Through Any Given Door

1.92 Tennis and Tonsils

July 1952 • Sonora, California  Even though she hated Mom, Betty was miserable without her. She didn’t want to go to school, complained that her throat hurt, and after the school year (grade seven) of too many absences, Dad decided she needed her tonsils removed. When school was out for the summer and July rolled around, it was time.

Carleen woke us up on Tuesday and told us to get dressed. Claudia was signed up for a novice tennis tournament sponsored by the recreation department that day and Carleen told her she wasn’t going to be able to play, we were going somewhere with Dad. She didn’t tell us where, even though she knew. When we drove up in front of the Columbia Way Hospital, Dad informed the three of us we were going in there to get our tonsils out. He decided that as Betty needed hers out, we might as well have ours out too.

“Who’s first?” the nurse asked.

Betty and Claudia pointed to me. My not quite four-year-old body was packed up and carried howling down the short corridor, my sisters listening to my screams until I was too far away for them to hear me. My wailing was muffled, then silent from the metal cone with ether held over my face. Claudia was next. When we all came to, Dr. Boice told us to try and not cough or throw up because we could bleed to death, as if we had a choice about not throwing up! Of course we all threw up, and did so for days afterwards, so sick from the ether, certain we were going to die, wishing we would. It took me the longest to recover. It was the beginning of my many hospital stays, and the end of Claudia’s tennis career.

She stayed with the flute instead. Before he went away to college, Claudia and Larry were often wedged into our flowered overstuffed chair where he patiently taught her to read music. Claudia played the flute in the orchestra from third through seventh grade and sang alto in the chorus from the fifth grade on, both taught by Mr. Dario Cassina, quite a handsome teacher on whom every girl in the school had a crush.

Larry and Claudia, day of music awards

Claudia was the youngest in her elementary school class, next to the tallest, and the best scholar She received an award as the “Most Progressive Student” at the end of her fourth grade year. The day she won the award, a small book of the music masters, was the same day Larry graduated from high school and came home with a silver and goldplated trophy for “Outstanding Musician.” Being the youngest child in school, no matter what, Claudia was trumped by her older siblings. They’d already done it, had done it bigger, and probably done it better.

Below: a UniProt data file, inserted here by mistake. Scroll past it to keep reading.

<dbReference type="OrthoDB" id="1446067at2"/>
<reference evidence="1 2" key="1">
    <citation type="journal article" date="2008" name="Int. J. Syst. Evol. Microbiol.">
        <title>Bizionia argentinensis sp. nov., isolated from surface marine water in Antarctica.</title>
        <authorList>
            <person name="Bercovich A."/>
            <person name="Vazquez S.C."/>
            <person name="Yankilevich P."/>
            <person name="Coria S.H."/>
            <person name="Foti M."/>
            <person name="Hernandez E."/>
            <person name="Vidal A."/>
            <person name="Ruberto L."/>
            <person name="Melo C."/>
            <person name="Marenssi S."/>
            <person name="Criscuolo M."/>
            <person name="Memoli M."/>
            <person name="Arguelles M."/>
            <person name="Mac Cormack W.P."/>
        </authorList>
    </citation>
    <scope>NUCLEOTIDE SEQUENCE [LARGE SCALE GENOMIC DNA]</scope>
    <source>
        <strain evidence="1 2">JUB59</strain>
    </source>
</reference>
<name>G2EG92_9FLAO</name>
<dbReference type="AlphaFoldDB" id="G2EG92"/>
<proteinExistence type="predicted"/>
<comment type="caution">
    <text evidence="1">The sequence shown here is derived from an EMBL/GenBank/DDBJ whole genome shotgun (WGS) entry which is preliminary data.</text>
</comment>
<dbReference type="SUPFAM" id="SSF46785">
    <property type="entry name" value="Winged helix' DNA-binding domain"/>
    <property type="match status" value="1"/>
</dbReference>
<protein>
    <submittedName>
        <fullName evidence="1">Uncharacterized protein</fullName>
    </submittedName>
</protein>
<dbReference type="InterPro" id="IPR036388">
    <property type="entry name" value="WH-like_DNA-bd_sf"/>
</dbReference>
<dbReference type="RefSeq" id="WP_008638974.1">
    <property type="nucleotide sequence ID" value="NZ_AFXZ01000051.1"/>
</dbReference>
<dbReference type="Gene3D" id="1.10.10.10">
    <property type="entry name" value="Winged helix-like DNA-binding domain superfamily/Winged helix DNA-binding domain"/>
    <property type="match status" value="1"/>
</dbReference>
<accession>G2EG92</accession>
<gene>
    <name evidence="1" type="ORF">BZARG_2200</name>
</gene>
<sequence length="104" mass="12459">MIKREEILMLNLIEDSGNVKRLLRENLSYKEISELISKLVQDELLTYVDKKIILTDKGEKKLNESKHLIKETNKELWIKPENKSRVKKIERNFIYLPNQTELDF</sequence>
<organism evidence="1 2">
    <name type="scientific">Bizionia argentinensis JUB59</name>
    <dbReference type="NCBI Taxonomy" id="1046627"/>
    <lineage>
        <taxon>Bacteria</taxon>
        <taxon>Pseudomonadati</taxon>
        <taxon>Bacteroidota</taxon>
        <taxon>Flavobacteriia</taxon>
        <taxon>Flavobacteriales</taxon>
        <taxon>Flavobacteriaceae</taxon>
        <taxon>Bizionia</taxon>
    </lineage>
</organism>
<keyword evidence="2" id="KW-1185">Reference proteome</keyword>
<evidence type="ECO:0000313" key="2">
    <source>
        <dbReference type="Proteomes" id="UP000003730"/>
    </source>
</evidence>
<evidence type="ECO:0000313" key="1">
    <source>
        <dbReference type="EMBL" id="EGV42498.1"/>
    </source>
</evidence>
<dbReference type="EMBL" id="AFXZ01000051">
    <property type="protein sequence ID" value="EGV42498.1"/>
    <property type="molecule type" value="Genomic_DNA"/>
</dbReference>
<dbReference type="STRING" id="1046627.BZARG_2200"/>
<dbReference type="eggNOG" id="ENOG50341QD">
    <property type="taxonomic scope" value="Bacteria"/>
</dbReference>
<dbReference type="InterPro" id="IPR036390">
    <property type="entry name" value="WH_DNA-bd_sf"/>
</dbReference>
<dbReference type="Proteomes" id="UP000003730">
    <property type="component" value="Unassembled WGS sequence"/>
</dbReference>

Claudia’s grades went down. She was pulling her hair out, suffered from nervous twitches, and was having vision trouble that glasses didn’t help. Our family was falling apart, and so was Claudia. She was barely past nine, going on ninety.

Note: In 1950, Dr. Ben R. Boice established a medical practice in Sonora, a town of about 2,500 inhabitants. He became a member of the staff at the Columbia Way Hospital, located at the north end of town two blocks from the high school. There were then two other hospitals in the town, the Sonora Hospital (formerly the Bromley Sanitarium where I was born) and the Tuolumne County Hospital.

to be continued …

© 2017. Catherine Sevenau.
All rights reserved.

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Comments

  1. Barbara Jacobsen says:

    I’m so sorry you had to endure that medieval tonsil torture! Your dad must’ve been desperately trying to do something for his family. Poor Claudia! And bless Larry for trying to help.

  2. It is awful to be so young and have no control of your life. Also hard at any age to lose control. My heart ❤️ to you

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